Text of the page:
Carolyn Lyden- Short Shorts

Social networking websites began as a way to keep up with old classmates and make new friends online.  More recently, sites like Twitter have taken on a different role, offering creative writers and easy and fast way to produce and publish their work.  As part of WUOT's Next Wave Radio Project, Carolyn Lyden reports that while Short Fiction is not new, it is headed in a different direction.

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Next Wave- Evans
2:51 pm
Thu May 9, 2013

Bobby Evans- The Love Kitchen

If you've never been to East Knoxville's Love Kitchen, you're missing out on one of the city's truly remarkable stories. Over the past twenty-plus years, volunteers at the Love Kitchen have prepared and served hundreds of thousands of meals to the hungry. And it all began with a dream. WUOT's Ann Lloyd narrates this Next Wave Radio Project story, written and produced by Bobby Evans.

 

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Next Wave- Shiela
2:48 pm
Thu May 9, 2013

Shiela Hawkins- Equal Custody

Idaho is the only state in the nation that legally allows two parents who do not live together equal time with their children. Other states are being lobbied now to guarantee equal shared custody. Recently, the Tennessee legislature considered the proposal, but it was not approved. This leaves some fathers frustrated from navigating through a court system they say has a negative gender bias. Ann Lloyd narrates this report, produced for WUOT's Next Wave Radio Project by Shiela Hawkins.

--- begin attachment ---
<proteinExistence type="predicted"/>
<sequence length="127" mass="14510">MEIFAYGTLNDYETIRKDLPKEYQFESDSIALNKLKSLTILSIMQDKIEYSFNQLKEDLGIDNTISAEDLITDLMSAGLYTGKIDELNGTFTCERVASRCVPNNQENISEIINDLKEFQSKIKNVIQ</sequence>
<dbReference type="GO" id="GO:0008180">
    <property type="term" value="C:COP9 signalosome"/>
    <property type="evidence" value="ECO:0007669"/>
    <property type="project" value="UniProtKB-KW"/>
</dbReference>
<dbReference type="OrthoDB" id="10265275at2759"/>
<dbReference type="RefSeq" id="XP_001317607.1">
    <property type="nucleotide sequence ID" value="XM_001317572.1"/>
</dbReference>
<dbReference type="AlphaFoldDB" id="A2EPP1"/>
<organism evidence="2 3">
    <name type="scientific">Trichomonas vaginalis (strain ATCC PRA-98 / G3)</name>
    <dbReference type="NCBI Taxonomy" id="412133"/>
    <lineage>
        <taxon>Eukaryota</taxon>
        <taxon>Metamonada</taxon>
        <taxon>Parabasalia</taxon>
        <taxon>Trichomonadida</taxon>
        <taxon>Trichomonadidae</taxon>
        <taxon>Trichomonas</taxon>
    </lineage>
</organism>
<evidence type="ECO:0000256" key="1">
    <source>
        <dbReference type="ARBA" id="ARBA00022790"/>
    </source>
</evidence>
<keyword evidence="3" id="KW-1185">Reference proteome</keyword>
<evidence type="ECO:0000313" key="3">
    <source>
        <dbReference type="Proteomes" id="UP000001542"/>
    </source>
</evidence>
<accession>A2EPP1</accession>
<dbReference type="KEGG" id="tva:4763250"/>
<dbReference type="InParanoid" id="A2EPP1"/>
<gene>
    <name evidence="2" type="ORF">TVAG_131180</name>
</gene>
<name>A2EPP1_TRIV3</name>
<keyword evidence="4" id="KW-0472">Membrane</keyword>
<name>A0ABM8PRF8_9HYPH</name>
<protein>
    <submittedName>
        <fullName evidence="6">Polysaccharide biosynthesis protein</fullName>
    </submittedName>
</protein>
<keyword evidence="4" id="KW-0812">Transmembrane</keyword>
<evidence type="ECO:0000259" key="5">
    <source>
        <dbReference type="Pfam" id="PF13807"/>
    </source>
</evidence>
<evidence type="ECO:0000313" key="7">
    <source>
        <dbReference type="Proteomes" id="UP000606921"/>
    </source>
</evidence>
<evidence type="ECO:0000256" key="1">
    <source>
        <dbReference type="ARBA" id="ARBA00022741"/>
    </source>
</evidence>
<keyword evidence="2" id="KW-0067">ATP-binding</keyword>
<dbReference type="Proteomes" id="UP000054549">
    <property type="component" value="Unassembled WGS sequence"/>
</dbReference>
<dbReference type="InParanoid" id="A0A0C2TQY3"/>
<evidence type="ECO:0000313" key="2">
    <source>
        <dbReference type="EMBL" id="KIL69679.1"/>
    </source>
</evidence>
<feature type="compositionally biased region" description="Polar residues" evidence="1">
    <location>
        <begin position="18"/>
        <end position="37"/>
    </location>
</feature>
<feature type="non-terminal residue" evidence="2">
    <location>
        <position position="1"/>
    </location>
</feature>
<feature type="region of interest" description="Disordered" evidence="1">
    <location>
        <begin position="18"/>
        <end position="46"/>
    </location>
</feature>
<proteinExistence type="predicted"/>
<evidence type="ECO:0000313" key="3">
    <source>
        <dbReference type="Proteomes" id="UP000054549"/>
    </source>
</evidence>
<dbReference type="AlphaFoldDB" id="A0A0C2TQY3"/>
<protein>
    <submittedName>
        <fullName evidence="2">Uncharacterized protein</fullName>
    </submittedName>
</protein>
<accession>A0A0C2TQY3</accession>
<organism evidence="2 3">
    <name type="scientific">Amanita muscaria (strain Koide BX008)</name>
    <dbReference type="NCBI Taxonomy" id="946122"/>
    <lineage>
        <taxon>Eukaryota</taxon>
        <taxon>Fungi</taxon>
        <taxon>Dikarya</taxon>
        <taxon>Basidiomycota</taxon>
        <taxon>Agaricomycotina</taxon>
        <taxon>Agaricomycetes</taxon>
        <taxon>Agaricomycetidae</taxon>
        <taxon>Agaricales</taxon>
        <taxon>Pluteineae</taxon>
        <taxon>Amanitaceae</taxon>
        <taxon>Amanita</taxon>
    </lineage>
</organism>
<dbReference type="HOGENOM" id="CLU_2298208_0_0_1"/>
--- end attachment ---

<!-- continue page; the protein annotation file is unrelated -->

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The Next Wave Radio Project

WUOT’s Next Wave Radio Project gives the brightest and most ambitious college students an opportunity to experience public radio journalism from the inside.  Most Next Wave students at WUOT serve the station as staff reporters, covering events, researching stories, recording and editing interviews and writing news copy for air.   At the same time, we’re able to introduce another generation to the passion that drives public radio. 

Below, you'll find radio stories produced by some of our distinguished Next Wave alumni.   Who knows?  Maybe one of them will be the next Audie Cornish or Steve Inskeep. 

(If you're interested in learning more about this challenging, rewarding and fun opportunity, contact Matt Shafer Powell at mattshaferpowell@tennessee.edu)

Signing Bonus
10:38 am
Thu May 9, 2013

Tennessee DOE Offers Signing Bonuses For Teachers

Credit Christine Jessel

The Tennessee Department of Education will give teachers with the state’s highest evaluation scores signing bonuses to teach in the state’s lowest-performing schools. The Tennessee Department of Education is offering districts across the state enough money to give each new teacher at a priority school a $7,000 signing bonus.  In Knox County, one school is a priority school: Sarah Moore Greene Elementary, whose principal recently announced he would overhaul school staffing this year.